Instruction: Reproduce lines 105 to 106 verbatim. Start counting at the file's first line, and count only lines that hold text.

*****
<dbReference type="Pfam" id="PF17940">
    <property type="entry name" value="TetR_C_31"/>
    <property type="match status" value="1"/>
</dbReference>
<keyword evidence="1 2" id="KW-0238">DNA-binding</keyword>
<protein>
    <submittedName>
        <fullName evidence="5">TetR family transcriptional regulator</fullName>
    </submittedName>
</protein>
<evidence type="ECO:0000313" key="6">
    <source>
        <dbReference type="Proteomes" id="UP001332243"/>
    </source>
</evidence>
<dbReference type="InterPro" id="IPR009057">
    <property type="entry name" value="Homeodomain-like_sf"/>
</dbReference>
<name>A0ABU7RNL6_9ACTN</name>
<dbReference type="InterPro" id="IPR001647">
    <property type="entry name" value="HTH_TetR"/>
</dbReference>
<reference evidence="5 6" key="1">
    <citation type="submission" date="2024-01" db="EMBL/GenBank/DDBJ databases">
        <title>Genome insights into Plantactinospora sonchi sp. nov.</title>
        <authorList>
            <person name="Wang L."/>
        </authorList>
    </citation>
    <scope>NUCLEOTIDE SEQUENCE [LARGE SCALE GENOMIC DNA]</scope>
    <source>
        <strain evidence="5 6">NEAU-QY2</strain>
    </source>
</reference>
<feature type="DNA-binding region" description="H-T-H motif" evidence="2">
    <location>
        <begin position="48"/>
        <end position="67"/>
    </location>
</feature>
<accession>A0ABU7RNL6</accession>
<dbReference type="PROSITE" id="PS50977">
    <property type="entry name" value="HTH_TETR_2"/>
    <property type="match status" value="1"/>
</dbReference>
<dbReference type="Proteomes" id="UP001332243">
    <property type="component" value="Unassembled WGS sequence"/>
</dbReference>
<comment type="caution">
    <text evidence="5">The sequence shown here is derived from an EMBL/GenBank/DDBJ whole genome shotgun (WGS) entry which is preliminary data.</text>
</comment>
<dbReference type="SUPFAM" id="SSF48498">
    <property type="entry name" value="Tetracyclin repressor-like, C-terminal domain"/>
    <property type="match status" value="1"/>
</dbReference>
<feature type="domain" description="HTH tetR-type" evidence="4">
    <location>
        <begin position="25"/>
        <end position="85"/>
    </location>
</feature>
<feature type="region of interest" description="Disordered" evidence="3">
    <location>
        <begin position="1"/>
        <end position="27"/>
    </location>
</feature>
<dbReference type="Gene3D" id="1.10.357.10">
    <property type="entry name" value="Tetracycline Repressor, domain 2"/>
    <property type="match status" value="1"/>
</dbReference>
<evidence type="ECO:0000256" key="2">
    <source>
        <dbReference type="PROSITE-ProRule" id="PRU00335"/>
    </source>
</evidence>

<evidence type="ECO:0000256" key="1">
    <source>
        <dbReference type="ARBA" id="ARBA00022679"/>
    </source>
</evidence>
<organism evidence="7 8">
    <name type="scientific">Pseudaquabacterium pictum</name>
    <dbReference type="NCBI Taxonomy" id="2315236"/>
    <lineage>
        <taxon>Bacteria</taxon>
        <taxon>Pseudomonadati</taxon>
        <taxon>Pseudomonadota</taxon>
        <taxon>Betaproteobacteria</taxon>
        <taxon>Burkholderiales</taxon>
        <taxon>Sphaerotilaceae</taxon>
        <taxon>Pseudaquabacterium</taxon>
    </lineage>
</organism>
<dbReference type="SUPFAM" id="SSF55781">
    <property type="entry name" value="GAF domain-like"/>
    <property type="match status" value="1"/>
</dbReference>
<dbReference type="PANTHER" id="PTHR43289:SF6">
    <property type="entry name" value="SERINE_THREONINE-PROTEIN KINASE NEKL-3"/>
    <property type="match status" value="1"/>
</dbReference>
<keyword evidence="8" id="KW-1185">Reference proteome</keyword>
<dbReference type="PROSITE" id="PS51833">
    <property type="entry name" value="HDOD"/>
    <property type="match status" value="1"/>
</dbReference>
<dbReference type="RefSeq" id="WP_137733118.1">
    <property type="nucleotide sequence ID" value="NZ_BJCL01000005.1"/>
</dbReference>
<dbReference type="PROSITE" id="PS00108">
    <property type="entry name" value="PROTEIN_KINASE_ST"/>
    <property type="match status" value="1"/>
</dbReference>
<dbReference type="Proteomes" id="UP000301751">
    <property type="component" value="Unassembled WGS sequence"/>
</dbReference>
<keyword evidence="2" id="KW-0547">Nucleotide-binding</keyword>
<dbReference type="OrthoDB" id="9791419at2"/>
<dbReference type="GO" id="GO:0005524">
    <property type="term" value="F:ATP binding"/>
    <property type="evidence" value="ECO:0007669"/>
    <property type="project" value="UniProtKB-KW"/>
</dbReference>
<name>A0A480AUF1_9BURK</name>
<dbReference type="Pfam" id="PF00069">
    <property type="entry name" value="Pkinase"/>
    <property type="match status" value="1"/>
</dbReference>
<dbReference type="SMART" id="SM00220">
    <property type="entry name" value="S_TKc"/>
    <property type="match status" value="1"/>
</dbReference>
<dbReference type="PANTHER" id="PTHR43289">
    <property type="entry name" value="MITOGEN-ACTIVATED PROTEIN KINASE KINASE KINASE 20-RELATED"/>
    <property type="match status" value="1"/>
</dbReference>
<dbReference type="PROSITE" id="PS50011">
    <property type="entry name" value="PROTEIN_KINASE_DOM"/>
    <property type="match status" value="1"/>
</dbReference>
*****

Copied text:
    <property type="entry name" value="HDOD"/>
    <property type="match status" value="1"/>